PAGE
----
Coming back to vim
It’s time for my monthly or so post! I wanted to go through and post about my OpenBSD firewall I built but that’s not 100%. Also I’m not ready to go on about anything amazing with puppet because without my lab being done puppet isn’t useful so lets go back to talking about my dev environment!
I know Justin has been asking for this for a little while.
Preface: Going “back” to vim As a sysadmin at work I use vi a lot.
Update to my Transmission Tools
Nope, not something to help unmount and flush your transmissions, it’s some tools for Transmission, specifically MY tools.
I just though I would share that I redid this repository completely and cleaned up the Move & Stop script to cover some possible bugs and be a bit more python modern. If you had any problems with it not moving single files or just wanted some slightly cleaner code go grab the new version.
Now who would have thought, I start blogging about git and people have advice. This post isn’t just my personal learning but also some advice I received from others!
git reset HEAD^ From Alexis: Something I’m doing a lot is when I mess up with git, I sometimes need to uncommit something but keep the changes I had just before the commit.
git add -i From Alexis: “Use this…” Brief but powerful advice.
Honing my Git-Fu Part 1
Backstory My git-fu sucks. I have to use an awesome git tool called SourceTree to do the git wizardry that I do. It’s totally free and for the Mac so if you want to just jump into git and have expert features clicks away go download this. I bought it back when it cost money but now you can have it for free. I’ll wait…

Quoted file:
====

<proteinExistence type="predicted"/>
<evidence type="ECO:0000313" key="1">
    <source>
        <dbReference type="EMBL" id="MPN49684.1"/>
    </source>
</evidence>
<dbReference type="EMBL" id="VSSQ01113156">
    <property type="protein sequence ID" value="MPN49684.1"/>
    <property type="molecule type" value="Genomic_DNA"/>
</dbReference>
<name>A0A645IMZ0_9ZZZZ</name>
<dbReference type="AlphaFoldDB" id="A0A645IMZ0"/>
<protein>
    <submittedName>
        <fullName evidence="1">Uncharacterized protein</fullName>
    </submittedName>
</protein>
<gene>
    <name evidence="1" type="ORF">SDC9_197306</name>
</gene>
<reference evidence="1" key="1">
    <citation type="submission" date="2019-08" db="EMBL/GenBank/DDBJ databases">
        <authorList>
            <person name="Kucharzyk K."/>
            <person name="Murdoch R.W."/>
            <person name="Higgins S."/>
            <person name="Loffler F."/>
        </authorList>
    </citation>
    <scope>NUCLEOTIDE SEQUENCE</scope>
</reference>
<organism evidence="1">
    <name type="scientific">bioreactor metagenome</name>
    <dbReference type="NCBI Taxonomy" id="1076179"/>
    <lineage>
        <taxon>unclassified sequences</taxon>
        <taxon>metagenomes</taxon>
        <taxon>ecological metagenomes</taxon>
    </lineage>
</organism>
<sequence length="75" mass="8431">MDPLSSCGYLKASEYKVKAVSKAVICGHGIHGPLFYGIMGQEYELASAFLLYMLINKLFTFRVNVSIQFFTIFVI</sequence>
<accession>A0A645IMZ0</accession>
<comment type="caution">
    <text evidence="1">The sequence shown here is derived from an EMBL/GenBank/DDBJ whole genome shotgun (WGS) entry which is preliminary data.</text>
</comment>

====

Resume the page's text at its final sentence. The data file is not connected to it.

Anyways, I’ve been rolling around in the lap of GIT/SourceTree luxury these past months; clicking away and using features I only wished SVN could ever touch.
More Pelican, or how I learned to stop worrying and start developing with others.
Pelican 3.0 is almost out the door now. It’s been great working on a “real” project with other developers for what is, in retrospect, the first time ever.
Some programmers I know would rather fork a project and trudge off into the snow with the code base, then fork off their own leg and write their way back before working on someone else’s code; I think at some point I caught that same fever from someone close to me.
A little thank you goes a long way
Things like this happen sometimes
:::irc [4:27 PM] <SnowLprd> tBunnyMan: Nice work on #389. I can see how that will come in handy. :^) [4:27 PM] <tBunnyMan> Thanks! [4:28 PM] <tBunnyMan> I really just wanted a 404 and 50x error that matched my theme... but making it more extensible helps everyone [4:28 PM] <tBunnyMan> I just need to finish this test case for it when work stops being annoying [4:29 PM] <SnowLprd> Nice of you to generalize it for everyone, despite only needing it yourself for 404/50x errors.
My Contribution to Calibre
Backstory When I bought my NOOK Simple Touch™ in January of this year I rediscovered calibre E-book management. While software always felt clunky in Mac OS X you could never deny it’s power and sheer amazing once you got past the UI.
Being a big fan of ReadItLater I immediately tried to have the program pump my massive reading list into my Nook. To my dismay I discovered that the plugin was hardly complete.